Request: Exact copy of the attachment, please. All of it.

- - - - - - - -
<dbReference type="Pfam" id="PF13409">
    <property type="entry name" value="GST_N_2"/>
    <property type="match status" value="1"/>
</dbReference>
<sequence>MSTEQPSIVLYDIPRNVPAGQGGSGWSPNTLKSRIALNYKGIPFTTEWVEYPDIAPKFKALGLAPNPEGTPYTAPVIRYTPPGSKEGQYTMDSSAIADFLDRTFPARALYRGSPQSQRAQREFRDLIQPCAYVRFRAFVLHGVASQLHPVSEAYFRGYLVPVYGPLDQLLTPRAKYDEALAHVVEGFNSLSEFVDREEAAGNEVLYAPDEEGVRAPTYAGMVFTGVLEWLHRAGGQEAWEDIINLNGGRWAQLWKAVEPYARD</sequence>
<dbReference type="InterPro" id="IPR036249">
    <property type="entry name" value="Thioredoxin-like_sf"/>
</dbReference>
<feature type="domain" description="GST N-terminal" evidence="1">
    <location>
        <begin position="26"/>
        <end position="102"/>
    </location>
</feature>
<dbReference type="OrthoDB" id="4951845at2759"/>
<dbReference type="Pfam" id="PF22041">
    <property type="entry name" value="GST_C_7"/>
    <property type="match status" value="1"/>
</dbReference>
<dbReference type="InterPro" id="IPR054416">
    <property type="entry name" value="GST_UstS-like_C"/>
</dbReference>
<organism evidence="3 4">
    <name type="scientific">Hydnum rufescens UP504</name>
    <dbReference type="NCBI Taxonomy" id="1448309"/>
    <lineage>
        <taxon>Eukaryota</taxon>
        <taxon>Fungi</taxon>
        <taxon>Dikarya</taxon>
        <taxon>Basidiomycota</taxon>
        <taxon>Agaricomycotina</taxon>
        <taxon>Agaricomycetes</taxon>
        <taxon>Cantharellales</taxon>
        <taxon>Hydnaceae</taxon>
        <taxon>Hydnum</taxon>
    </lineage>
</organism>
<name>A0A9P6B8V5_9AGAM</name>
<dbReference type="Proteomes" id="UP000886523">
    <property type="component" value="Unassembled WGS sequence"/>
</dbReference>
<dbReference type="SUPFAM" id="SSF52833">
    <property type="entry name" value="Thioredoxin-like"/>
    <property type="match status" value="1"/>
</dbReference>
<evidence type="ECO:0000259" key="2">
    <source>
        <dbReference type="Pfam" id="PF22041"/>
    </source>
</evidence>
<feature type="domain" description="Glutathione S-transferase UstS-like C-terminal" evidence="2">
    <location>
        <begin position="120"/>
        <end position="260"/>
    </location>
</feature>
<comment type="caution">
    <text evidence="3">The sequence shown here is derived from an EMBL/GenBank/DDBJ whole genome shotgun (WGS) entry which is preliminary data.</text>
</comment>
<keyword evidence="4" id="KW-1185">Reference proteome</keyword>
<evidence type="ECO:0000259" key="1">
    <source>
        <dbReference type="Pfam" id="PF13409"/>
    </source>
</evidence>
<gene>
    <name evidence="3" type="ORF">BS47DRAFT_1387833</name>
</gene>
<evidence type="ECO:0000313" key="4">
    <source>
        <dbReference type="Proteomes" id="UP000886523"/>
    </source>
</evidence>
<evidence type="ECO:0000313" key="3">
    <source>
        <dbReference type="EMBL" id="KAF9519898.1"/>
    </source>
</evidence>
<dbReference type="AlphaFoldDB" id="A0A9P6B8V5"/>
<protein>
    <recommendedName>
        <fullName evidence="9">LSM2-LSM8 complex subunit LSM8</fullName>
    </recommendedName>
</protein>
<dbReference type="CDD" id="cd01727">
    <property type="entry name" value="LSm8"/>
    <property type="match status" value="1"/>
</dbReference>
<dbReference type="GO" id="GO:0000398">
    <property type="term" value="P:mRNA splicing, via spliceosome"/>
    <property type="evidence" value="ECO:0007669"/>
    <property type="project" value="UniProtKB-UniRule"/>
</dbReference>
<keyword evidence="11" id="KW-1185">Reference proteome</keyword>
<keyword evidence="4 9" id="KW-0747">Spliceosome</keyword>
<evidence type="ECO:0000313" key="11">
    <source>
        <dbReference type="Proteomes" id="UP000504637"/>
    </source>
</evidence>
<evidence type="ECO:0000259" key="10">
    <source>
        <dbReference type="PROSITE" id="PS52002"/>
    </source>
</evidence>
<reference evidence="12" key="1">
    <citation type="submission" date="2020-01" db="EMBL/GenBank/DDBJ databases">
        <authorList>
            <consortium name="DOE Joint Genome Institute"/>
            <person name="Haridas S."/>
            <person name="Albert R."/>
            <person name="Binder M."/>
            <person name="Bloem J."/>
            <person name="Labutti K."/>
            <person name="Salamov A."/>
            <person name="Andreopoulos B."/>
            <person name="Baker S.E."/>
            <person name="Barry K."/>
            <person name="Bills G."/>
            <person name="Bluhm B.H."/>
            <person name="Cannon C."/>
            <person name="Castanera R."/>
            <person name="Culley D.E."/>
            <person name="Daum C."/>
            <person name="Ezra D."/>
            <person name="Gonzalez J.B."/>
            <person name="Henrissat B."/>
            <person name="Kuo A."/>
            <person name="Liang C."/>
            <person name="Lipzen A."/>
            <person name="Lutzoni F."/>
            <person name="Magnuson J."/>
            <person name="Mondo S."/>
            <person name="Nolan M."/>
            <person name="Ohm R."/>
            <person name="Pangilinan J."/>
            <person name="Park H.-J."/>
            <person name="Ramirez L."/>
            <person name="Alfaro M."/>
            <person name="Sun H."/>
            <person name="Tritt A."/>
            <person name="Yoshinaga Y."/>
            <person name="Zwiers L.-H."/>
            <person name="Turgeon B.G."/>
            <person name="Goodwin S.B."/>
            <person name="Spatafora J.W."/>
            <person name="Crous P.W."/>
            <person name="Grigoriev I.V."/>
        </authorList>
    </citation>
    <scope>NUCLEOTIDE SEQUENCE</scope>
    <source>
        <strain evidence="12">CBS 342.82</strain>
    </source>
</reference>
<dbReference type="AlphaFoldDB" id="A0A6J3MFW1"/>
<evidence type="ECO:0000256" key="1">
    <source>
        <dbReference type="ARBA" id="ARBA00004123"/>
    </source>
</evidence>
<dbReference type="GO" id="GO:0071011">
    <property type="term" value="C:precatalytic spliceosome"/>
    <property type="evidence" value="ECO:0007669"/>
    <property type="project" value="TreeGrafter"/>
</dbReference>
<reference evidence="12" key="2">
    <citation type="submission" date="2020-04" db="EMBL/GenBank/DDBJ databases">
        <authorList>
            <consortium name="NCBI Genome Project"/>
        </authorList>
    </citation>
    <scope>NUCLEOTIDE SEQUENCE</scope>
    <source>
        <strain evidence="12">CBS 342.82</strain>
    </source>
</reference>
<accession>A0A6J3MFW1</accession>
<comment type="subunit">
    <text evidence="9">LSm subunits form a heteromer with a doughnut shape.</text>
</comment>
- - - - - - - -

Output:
<dbReference type="Pfam" id="PF13409">
    <property type="entry name" value="GST_N_2"/>
    <property type="match status" value="1"/>
</dbReference>
<sequence>MSTEQPSIVLYDIPRNVPAGQGGSGWSPNTLKSRIALNYKGIPFTTEWVEYPDIAPKFKALGLAPNPEGTPYTAPVIRYTPPGSKEGQYTMDSSAIADFLDRTFPARALYRGSPQSQRAQREFRDLIQPCAYVRFRAFVLHGVASQLHPVSEAYFRGYLVPVYGPLDQLLTPRAKYDEALAHVVEGFNSLSEFVDREEAAGNEVLYAPDEEGVRAPTYAGMVFTGVLEWLHRAGGQEAWEDIINLNGGRWAQLWKAVEPYARD</sequence>
<dbReference type="InterPro" id="IPR036249">
    <property type="entry name" value="Thioredoxin-like_sf"/>
</dbReference>
<feature type="domain" description="GST N-terminal" evidence="1">
    <location>
        <begin position="26"/>
        <end position="102"/>
    </location>
</feature>
<dbReference type="OrthoDB" id="4951845at2759"/>
<dbReference type="Pfam" id="PF22041">
    <property type="entry name" value="GST_C_7"/>
    <property type="match status" value="1"/>
</dbReference>
<dbReference type="InterPro" id="IPR054416">
    <property type="entry name" value="GST_UstS-like_C"/>
</dbReference>
<organism evidence="3 4">
    <name type="scientific">Hydnum rufescens UP504</name>
    <dbReference type="NCBI Taxonomy" id="1448309"/>
    <lineage>
        <taxon>Eukaryota</taxon>
        <taxon>Fungi</taxon>
        <taxon>Dikarya</taxon>
        <taxon>Basidiomycota</taxon>
        <taxon>Agaricomycotina</taxon>
        <taxon>Agaricomycetes</taxon>
        <taxon>Cantharellales</taxon>
        <taxon>Hydnaceae</taxon>
        <taxon>Hydnum</taxon>
    </lineage>
</organism>
<name>A0A9P6B8V5_9AGAM</name>
<dbReference type="Proteomes" id="UP000886523">
    <property type="component" value="Unassembled WGS sequence"/>
</dbReference>
<dbReference type="SUPFAM" id="SSF52833">
    <property type="entry name" value="Thioredoxin-like"/>
    <property type="match status" value="1"/>
</dbReference>
<evidence type="ECO:0000259" key="2">
    <source>
        <dbReference type="Pfam" id="PF22041"/>
    </source>
</evidence>
<feature type="domain" description="Glutathione S-transferase UstS-like C-terminal" evidence="2">
    <location>
        <begin position="120"/>
        <end position="260"/>
    </location>
</feature>
<comment type="caution">
    <text evidence="3">The sequence shown here is derived from an EMBL/GenBank/DDBJ whole genome shotgun (WGS) entry which is preliminary data.</text>
</comment>
<keyword evidence="4" id="KW-1185">Reference proteome</keyword>
<evidence type="ECO:0000259" key="1">
    <source>
        <dbReference type="Pfam" id="PF13409"/>
    </source>
</evidence>
<gene>
    <name evidence="3" type="ORF">BS47DRAFT_1387833</name>
</gene>
<evidence type="ECO:0000313" key="4">
    <source>
        <dbReference type="Proteomes" id="UP000886523"/>
    </source>
</evidence>
<evidence type="ECO:0000313" key="3">
    <source>
        <dbReference type="EMBL" id="KAF9519898.1"/>
    </source>
</evidence>
<dbReference type="AlphaFoldDB" id="A0A9P6B8V5"/>
<protein>
    <recommendedName>
        <fullName evidence="9">LSM2-LSM8 complex subunit LSM8</fullName>
    </recommendedName>
</protein>
<dbReference type="CDD" id="cd01727">
    <property type="entry name" value="LSm8"/>
    <property type="match status" value="1"/>
</dbReference>
<dbReference type="GO" id="GO:0000398">
    <property type="term" value="P:mRNA splicing, via spliceosome"/>
    <property type="evidence" value="ECO:0007669"/>
    <property type="project" value="UniProtKB-UniRule"/>
</dbReference>
<keyword evidence="11" id="KW-1185">Reference proteome</keyword>
<keyword evidence="4 9" id="KW-0747">Spliceosome</keyword>
<evidence type="ECO:0000313" key="11">
    <source>
        <dbReference type="Proteomes" id="UP000504637"/>
    </source>
</evidence>
<evidence type="ECO:0000259" key="10">
    <source>
        <dbReference type="PROSITE" id="PS52002"/>
    </source>
</evidence>
<reference evidence="12" key="1">
    <citation type="submission" date="2020-01" db="EMBL/GenBank/DDBJ databases">
        <authorList>
            <consortium name="DOE Joint Genome Institute"/>
            <person name="Haridas S."/>
            <person name="Albert R."/>
            <person name="Binder M."/>
            <person name="Bloem J."/>
            <person name="Labutti K."/>
            <person name="Salamov A."/>
            <person name="Andreopoulos B."/>
            <person name="Baker S.E."/>
            <person name="Barry K."/>
            <person name="Bills G."/>
            <person name="Bluhm B.H."/>
            <person name="Cannon C."/>
            <person name="Castanera R."/>
            <person name="Culley D.E."/>
            <person name="Daum C."/>
            <person name="Ezra D."/>
            <person name="Gonzalez J.B."/>
            <person name="Henrissat B."/>
            <person name="Kuo A."/>
            <person name="Liang C."/>
            <person name="Lipzen A."/>
            <person name="Lutzoni F."/>
            <person name="Magnuson J."/>
            <person name="Mondo S."/>
            <person name="Nolan M."/>
            <person name="Ohm R."/>
            <person name="Pangilinan J."/>
            <person name="Park H.-J."/>
            <person name="Ramirez L."/>
            <person name="Alfaro M."/>
            <person name="Sun H."/>
            <person name="Tritt A."/>
            <person name="Yoshinaga Y."/>
            <person name="Zwiers L.-H."/>
            <person name="Turgeon B.G."/>
            <person name="Goodwin S.B."/>
            <person name="Spatafora J.W."/>
            <person name="Crous P.W."/>
            <person name="Grigoriev I.V."/>
        </authorList>
    </citation>
    <scope>NUCLEOTIDE SEQUENCE</scope>
    <source>
        <strain evidence="12">CBS 342.82</strain>
    </source>
</reference>
<dbReference type="AlphaFoldDB" id="A0A6J3MFW1"/>
<evidence type="ECO:0000256" key="1">
    <source>
        <dbReference type="ARBA" id="ARBA00004123"/>
    </source>
</evidence>
<dbReference type="GO" id="GO:0071011">
    <property type="term" value="C:precatalytic spliceosome"/>
    <property type="evidence" value="ECO:0007669"/>
    <property type="project" value="TreeGrafter"/>
</dbReference>
<reference evidence="12" key="2">
    <citation type="submission" date="2020-04" db="EMBL/GenBank/DDBJ databases">
        <authorList>
            <consortium name="NCBI Genome Project"/>
        </authorList>
    </citation>
    <scope>NUCLEOTIDE SEQUENCE</scope>
    <source>
        <strain evidence="12">CBS 342.82</strain>
    </source>
</reference>
<accession>A0A6J3MFW1</accession>
<comment type="subunit">
    <text evidence="9">LSm subunits form a heteromer with a doughnut shape.</text>
</comment>